The question of toxicity is complex one and as I am not a chemist I am not going to comment but it seems marsh ragwort has similar chemical properties to common ragwort but, in general it, goats and pigs eat it with no ill effects, cows find it distasteful and horses and sheep refuse to touch it. On the other hand rabbits are fond of it, birds eat the seeds (and you can buy the seeds to feed to caged birds) and, of course, insects love it, especially the caterpillars of some moths which not only take pollen but eat the leaves. Studies show that a horse or a cow would need to eat 7% of their own body weight in ragwort before it would damage them. The case for the defence rests!
Marsh Ragwort: poisoned lies

07 March, 2017

Pelvetia canaliculata: the channelled wrack



Whilst bladder wrack is the best known of the wrack seaweeds the one most often seen is actually the channelled wrack (Pelvetia canaliculata). Growing freely near the high water line it is adapted to withstand long periods of exposure to the air without drying out. The weed that is out of the water the longest is usually blacker than the paler colour of that which is covered for longer. It does not have bladders for flotation as it rarely needs to float.  It may appear to have bladders at the ends of its fronds but the swellings are not full of air, they contain a jelly substance and are the fruiting body of the seaweed.
Channelled wrack grows in large masses and can be seen on sea walls, quays and piers as well as the upper reaches of rocky shorelines but each plant only grows to about 18 inches long due to the amount of time it is our of water. It is common around British shores and Dorset is no exception to that. In Scotland it has been used as cattle fodder but I was surprised to read on the 'justaseaweed' website that this is considered to be a super healthy food and by far our most popular sea vegetable. It apparently looks fantastic on a plate and is very quick to prepare needing only a few seconds of boiling. The culinary possibilities of this seaweed are limitless. I am sure they are right but as they are selling it I might try it with a pinch of salt!
Pelvetia canaliculata: the channelled wrack

06 March, 2017

Common Figwort: skin deep



Figworts are the prime members of the family scrophulariaceae which also includes toadflaxes, better known perhaps as snap-dragons! This relationship to snap-dragons gives a clue as the flowers you will find on figworts which bear a family resemblance.
There are five figworts in my field guide but only two would you expect to encounter in Dorset, water figwort and the common figwort (Scrophularia nodosa). As you would expect from the name the water figwort occurs in damp places such as ditches, stream sides and damp meadows so if you find a figwort in woodlands, hedgerows and shady dry places then it is going to be common figwort, easy really. Far more common than water figwort, common figwort is a tall plant growing to at least a metre tall on a strong, square, hairless stem which branches at the top and each branch bears a small, brownish-purple flower. It has quite large, pointed leaves with a serrated edge. It flowers from May until August and in the autumn the rounded seed heads are very visible.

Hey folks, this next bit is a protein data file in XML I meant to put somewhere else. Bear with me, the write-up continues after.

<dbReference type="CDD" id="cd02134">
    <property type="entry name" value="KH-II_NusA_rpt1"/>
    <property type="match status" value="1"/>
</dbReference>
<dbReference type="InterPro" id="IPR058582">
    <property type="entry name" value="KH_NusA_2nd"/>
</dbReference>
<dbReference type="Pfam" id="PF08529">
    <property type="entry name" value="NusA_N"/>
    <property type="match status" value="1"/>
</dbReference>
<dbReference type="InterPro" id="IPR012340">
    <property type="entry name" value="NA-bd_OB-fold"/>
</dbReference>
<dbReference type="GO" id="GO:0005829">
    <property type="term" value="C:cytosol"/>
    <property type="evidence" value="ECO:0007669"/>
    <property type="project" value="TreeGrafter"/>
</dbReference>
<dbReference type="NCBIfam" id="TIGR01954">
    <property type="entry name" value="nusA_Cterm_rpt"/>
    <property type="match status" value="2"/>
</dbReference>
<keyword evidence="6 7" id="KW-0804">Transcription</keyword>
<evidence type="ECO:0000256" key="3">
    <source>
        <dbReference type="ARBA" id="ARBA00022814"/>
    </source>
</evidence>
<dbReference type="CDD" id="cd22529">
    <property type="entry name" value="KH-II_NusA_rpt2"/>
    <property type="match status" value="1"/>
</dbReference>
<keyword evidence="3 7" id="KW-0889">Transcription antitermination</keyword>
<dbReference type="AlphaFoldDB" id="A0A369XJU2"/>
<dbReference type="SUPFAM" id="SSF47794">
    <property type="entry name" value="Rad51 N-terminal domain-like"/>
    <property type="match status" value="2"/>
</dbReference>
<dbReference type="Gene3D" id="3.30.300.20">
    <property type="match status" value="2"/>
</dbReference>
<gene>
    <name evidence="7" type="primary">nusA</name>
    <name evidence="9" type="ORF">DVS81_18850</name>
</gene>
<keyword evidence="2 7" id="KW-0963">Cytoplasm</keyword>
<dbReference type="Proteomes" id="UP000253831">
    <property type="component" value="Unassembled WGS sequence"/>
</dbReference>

Figwort has a bitter, unpleasant taste but it contains many chemicals and has long been used for medicinal purposes and it is considered, even today, as a cleansing and detoxification agent and is used externally to treat skin problems such as eczema, psoriasis and haemorrhoids. A jolly useful plant to have around! 
Common Figwort: skin deep

05 March, 2017

Crepidula fornicata: slipper limpet





I learn a lot by doing my nature notes and knowing virtually nothing about sea shells and the creatures that live in them this particular area has been an eye opener! This particular shell is one often found on Studland beach but I had no idea what it is (was?).
As far as I can establish, based in the shelf that seems to cover the open section, this is the slipper limpet (Crepidula fornicata). It is an invasive species that came to our shores in the nineteenth century and has become abundant around the south, west and east coast of England. It is prolific and can form large reefs of shells, usually beyond the tidal zone and so are constantly under water. They grow in towers with the females at the bottom of the tower and the males at the top with those in between progressively becoming less female and more male as they go up the tower. It is a complex and strange process which, even having read about it, I cannot understand nor explain so if you are interest you will need to look it up in a book or on the internet!
It is an edible shell fish and is described as being different in taste to most other shellfish. It is considered 'versatile' and can be used as a meal on its own, as an appetiser when used in small quantities or it can be combined with other foods to make a mixed meal.



Crepidula fornicata: slipper limpet

04 March, 2017

Field Rose the trailing rose



Given that the common dog-rose can often occur in white it would be wrong to say the the easiest way to identify the field rose (Rosa arvensis) is to look for a white wild rose! Quite often white roses in the countryside will be field rose and it is a good start but it is not enough on its own to be sure.